Extra law enforcement will be on the roads looking for impaired drivers in King, Pierce and Snohomish counties on Super Bowl Sunday. The evening of the Super Bowl game has historically been a dangerous time on Washington roads due to the large number of people driving under the influence (DUI) of alcohol or drugs.
“Make the right call and choose a safe ride home this weekend,” said Dr. David Fleming, Director and Health Officer for Public Health — Seattle & King County. “Before your party begins, designate a sober driver, ride the bus or take a cab.”
Half of all traffic deaths in Washington state on the Super Bowl evening have involved an impaired driver. Since 2009, 191 people have been arrested for DUI on Super Bowl Sunday in King, Pierce and Snohomish counties.
“We want to get the word out so people can make safe choices this Sunday,” said John Cheesman, chief of the Fircrest Police Department and chairman of the Tacoma Pierce County DUI & Traffic Safety Task Force. “Watching the Super Bowl and all the commercials is a lot of fun, but when the game is over, fans who have been drinking need to make sure they don’t get behind the wheel.”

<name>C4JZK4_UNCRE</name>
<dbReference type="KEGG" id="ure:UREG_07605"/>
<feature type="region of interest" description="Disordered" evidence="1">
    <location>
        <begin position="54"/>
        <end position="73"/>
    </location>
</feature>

Target Zero Teams work to prevent and arrest impaired drivers through full-time state troopers and part-time officers from local agencies.
Participating agencies include Target Zero Team officers and troopers from the Arlington, Auburn, Bellevue, Brier, Bothell, Edmonds, Everett, Federal Way, Granite Falls, Issaquah, Kent, Kirkland, Lake Stevens, Lakewood, Lynnwood, Marysville, Mill Creek, Mountlake Terrace, Monroe, Mukilteo, Newcastle, Puyallup, Redmond, Renton, Seattle, Snoqualmie, Tacoma, University Place, and the Tulalip Tribal Police Departments, Pierce County Sheriff’s Department, Snohomish County Sheriff’s Office, the Washington State Liquor Control Board and the Washington State Patrol.
Extra patrols are coordinated by Target Zero managers in King, Pierce and Snohomish counties, with support from the Washington Traffic Safety Commission. This work is part of an ongoing partnership with law enforcement, public health and community partners to reach the Washington State Target Zero goal of eliminating all fatal and serious injury crashes by 2030.